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Bitterness

Bitterness is a crushing, self-destructive mental condition, which often gives rise to a variety of other sins: acrimony, animosity, derision, disagreeableness, hatred, hostility, rancor, resentment, spitefulness, sullenness, vengeance, and vindictiveness. In the New Testament, this idea is communicated by a family of related words which are derived from the Greek word pikros. The verb pikraino, occurring 4x in the New Testament, means “(1) to cause to become bitter, make bitter in the physical sense; (2) to cause bitter feelings, embitter, make bitter, in an affective sense.” Similarly, the noun pikria, occurring 4x, refers to “(1) state of being bitter to the taste, bitterness; (2) state of being bitter in an affective sense, bitterness, animosity, anger, harshness figurative extension of 1.” The adjective pikros, the root of this word family, occurring twice, “(1) pertains to being bitter to taste, bitter; (2) pertains to being bitter in feeling or attitude, bitter, embittered, harsh, fig. ext. of 1.” Finally, the adverb pikros, which occurs twice, signifies “bitterly.” This article will consider the various passages where these aforementioned words occur. Due deliberation of each will help us understand the bitterness of sin and the sin of bitterness.

The Bitterness of Sin

The Bible clearly communicates the bitterness of sin. Regretful bitterness is the byproduct of sin, at least for one who is tenderhearted (Matthew 26:69-75; Luke 22:54-62). However, the callous and coldhearted feel no pain of conscience (Ephesians 4:17-20; 1 Timothy 4:1-3). Sin bears poisonous and bitter fruit, both collectively (Deuteronomy 29:14-18) and individually (Proverbs 5:1-6). When divine judgment is poured out, bitter suffering is inescapable (Jeremiah 9:12-16; Revelation 8:6-11). Even faithful messengers experience anguish in fulfilling their commission (Revelation 10:8-11; cp. Jeremiah 15:16-18; Ezekiel 2:8-3:15).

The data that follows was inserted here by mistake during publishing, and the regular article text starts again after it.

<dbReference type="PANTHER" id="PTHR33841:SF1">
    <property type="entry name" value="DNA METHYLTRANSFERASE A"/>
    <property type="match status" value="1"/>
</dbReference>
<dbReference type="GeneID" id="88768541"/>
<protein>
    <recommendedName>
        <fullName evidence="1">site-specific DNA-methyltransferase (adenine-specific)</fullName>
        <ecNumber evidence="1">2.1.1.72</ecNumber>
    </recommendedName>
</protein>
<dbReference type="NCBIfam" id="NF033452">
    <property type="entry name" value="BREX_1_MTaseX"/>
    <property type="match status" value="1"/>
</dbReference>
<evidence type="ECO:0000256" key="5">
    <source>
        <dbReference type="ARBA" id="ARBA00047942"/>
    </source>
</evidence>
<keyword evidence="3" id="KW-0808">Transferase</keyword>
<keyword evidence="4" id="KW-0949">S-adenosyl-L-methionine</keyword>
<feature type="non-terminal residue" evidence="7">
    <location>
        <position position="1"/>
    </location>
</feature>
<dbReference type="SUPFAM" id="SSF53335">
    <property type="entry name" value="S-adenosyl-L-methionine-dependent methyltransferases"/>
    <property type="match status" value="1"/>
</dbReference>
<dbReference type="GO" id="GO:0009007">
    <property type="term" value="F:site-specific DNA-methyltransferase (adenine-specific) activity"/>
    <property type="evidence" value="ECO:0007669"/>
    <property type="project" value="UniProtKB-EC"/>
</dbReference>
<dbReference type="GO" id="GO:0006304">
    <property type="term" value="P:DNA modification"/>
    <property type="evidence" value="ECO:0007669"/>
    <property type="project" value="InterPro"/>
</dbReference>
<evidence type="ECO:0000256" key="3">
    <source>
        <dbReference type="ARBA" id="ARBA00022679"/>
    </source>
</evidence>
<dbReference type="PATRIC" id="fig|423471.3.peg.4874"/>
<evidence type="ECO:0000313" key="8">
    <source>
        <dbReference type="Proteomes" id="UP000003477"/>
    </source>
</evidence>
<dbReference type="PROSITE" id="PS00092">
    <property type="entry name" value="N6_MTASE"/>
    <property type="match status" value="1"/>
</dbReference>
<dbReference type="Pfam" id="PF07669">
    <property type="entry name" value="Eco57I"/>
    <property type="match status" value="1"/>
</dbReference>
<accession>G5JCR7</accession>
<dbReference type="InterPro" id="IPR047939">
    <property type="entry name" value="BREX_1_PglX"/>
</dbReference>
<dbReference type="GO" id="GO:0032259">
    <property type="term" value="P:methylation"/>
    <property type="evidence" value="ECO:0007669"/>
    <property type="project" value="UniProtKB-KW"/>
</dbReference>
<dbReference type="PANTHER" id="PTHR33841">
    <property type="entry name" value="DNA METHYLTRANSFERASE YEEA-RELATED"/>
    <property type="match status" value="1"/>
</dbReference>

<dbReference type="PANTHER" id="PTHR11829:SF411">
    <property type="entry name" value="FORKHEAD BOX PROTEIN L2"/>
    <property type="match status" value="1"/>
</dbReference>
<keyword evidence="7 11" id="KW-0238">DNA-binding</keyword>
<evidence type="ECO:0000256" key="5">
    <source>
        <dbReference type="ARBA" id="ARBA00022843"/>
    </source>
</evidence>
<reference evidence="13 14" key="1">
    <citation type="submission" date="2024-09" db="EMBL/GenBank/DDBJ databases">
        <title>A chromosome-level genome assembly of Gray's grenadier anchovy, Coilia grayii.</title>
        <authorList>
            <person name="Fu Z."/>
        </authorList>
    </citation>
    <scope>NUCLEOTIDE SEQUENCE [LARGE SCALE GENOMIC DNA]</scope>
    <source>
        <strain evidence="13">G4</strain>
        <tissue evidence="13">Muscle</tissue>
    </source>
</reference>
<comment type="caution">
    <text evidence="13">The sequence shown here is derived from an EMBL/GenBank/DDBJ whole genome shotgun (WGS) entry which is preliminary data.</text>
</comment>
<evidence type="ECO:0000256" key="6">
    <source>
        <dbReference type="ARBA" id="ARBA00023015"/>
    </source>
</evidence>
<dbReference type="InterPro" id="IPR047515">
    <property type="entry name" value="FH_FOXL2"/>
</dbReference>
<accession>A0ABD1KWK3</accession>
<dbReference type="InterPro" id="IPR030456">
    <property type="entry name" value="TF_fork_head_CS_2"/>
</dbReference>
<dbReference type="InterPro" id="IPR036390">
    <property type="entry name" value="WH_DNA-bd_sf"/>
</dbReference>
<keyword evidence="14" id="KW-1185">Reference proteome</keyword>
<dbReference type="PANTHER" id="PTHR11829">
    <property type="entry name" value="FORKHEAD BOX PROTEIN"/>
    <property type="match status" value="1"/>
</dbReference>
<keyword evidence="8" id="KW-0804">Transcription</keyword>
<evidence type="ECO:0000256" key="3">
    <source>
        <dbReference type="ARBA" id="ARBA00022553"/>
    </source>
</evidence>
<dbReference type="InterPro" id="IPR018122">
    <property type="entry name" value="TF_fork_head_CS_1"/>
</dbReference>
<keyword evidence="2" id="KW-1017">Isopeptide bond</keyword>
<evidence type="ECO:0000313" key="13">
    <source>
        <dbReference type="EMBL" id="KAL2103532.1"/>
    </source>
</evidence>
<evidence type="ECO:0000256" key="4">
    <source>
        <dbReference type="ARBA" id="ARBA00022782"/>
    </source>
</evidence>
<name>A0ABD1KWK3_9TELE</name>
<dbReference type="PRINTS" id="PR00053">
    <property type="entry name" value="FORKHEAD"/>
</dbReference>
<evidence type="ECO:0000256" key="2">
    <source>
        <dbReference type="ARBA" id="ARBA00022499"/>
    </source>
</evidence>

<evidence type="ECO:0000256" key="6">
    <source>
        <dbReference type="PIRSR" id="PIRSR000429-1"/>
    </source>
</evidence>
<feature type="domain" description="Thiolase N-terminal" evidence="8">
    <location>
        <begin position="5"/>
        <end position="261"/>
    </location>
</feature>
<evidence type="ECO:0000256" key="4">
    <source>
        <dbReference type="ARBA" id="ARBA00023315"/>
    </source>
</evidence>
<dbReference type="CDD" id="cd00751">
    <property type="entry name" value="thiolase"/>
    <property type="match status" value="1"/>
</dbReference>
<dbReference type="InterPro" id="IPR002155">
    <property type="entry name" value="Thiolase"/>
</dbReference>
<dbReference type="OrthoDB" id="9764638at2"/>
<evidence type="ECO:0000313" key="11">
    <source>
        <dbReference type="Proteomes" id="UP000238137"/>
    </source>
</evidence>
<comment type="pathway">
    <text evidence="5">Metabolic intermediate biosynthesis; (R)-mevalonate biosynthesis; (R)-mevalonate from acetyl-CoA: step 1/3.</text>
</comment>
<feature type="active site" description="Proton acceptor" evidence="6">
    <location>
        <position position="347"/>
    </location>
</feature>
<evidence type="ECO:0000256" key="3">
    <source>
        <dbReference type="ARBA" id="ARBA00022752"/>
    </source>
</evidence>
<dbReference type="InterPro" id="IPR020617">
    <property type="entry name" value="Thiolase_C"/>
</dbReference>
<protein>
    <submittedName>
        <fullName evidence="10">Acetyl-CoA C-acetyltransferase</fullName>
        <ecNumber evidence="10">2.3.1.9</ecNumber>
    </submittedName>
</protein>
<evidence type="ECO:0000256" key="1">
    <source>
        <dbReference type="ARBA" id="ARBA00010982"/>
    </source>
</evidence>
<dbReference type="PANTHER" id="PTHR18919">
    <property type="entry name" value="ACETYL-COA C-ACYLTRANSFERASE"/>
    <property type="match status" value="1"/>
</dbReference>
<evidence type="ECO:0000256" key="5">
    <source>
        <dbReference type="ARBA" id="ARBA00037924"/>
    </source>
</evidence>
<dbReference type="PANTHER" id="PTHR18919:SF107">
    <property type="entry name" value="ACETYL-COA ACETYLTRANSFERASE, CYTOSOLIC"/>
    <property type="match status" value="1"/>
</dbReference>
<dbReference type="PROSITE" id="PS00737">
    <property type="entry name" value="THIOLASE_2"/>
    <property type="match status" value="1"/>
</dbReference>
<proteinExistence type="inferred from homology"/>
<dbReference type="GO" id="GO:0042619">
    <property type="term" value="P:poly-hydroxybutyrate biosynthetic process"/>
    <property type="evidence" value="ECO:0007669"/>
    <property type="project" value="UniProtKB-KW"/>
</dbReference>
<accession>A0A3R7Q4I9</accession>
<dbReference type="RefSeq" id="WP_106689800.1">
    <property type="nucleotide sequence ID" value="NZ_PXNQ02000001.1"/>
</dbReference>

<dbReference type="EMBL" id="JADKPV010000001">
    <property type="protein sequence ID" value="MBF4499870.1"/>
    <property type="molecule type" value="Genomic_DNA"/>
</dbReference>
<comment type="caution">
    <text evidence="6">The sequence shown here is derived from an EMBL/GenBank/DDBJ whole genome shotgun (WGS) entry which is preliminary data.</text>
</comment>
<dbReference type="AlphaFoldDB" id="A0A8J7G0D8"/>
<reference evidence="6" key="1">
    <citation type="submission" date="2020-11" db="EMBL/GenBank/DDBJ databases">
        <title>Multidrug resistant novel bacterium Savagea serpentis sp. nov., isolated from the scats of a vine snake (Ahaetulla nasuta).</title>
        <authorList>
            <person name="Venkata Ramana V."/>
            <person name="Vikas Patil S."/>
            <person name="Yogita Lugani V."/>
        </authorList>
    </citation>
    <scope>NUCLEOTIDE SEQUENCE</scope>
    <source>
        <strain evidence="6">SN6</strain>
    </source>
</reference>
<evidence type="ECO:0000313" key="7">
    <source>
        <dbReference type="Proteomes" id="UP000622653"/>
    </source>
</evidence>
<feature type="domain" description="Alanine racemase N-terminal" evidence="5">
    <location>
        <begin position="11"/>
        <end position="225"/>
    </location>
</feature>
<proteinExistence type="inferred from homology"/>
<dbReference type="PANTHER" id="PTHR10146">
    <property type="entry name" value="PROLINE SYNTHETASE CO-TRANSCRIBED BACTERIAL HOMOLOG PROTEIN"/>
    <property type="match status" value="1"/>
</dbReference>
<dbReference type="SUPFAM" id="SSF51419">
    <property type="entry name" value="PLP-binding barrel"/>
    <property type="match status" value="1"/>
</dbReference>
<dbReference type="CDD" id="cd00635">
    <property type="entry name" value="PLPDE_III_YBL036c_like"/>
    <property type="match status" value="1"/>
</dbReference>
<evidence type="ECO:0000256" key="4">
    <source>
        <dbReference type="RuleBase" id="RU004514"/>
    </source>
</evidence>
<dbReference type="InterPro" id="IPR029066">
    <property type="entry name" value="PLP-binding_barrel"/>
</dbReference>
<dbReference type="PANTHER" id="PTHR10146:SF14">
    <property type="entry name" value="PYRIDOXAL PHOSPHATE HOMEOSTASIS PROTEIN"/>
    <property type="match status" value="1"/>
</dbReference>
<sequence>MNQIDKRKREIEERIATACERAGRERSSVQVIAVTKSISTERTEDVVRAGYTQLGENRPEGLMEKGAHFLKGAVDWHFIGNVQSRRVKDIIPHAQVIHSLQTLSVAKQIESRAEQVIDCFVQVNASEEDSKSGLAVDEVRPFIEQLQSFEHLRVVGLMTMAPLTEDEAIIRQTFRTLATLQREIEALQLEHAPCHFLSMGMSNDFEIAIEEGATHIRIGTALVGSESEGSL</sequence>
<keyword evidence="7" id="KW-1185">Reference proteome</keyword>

The Sin of Bitterness

The Bible also warns against the sin of bitterness. Bitterness is a transgression of the heart (James 3:13-17, esp. v. 14) and the tongue (Romans 3:9-18, esp. v. 14; James 3:2-12, esp. v. 11). Bitterness is also a sin of behavior. In attempting to buy the gift of God with money, Simon the Sorcerer was in the gall of bitterness and in the bondage of iniquity (Acts 8:9-24, esp. v. 23). Esau, manifesting hostility toward his brother Jacob, allowed a root of bitterness to spring up and cause trouble, through which many [i.e., his descendants — the Edomites] were defiled (Hebrews 12:14-17). One overcomes the bitterness of sin through godly sorrow leading to repentance and subsequent obedience (Proverbs 28:13-14; Acts 3:19-26; 2 Corinthians 7:6-11). One also overcomes the sin of bitterness through adopting the mind of Christ Jesus (Mark 11:25-26; Luke 23:33-34). Therefore, we need to be kind, tenderhearted, and forgiving (Ephesians 4:31-32). We need to be loving and patient (Colossians 3:18-21). We need to be wise and understanding (James 3:13-18). This applies to every relationship you have: marriage, children, brethren, neighbors, and coworkers. You have to get rid of your bitterness!

“The sin of worry’s much too heavy and not meant for us to bear; Our great Shepherd’s there to lift the load … As we rest it in His care.” “The sin of bitterness destroys our joy And affects the way we live; It completely steals the victory … May God help us to forgive.” “The sin of pride keeps us from the Lord, It comes before destruction; Oh, how we need to humble ourselves … Obeying God’s instruction.” “The sin of selfishness grips the soul, Causing hurt and misery; Freedom from sin and self can be found … At the cross of Calvary.” “As we come to Christ, heavy laden, He will cleanse and make us whole; He’ll lift The Weight of Sin completely … And give sweet rest to the soul.” [Bratcher].

Adapted from Mark Mayberry

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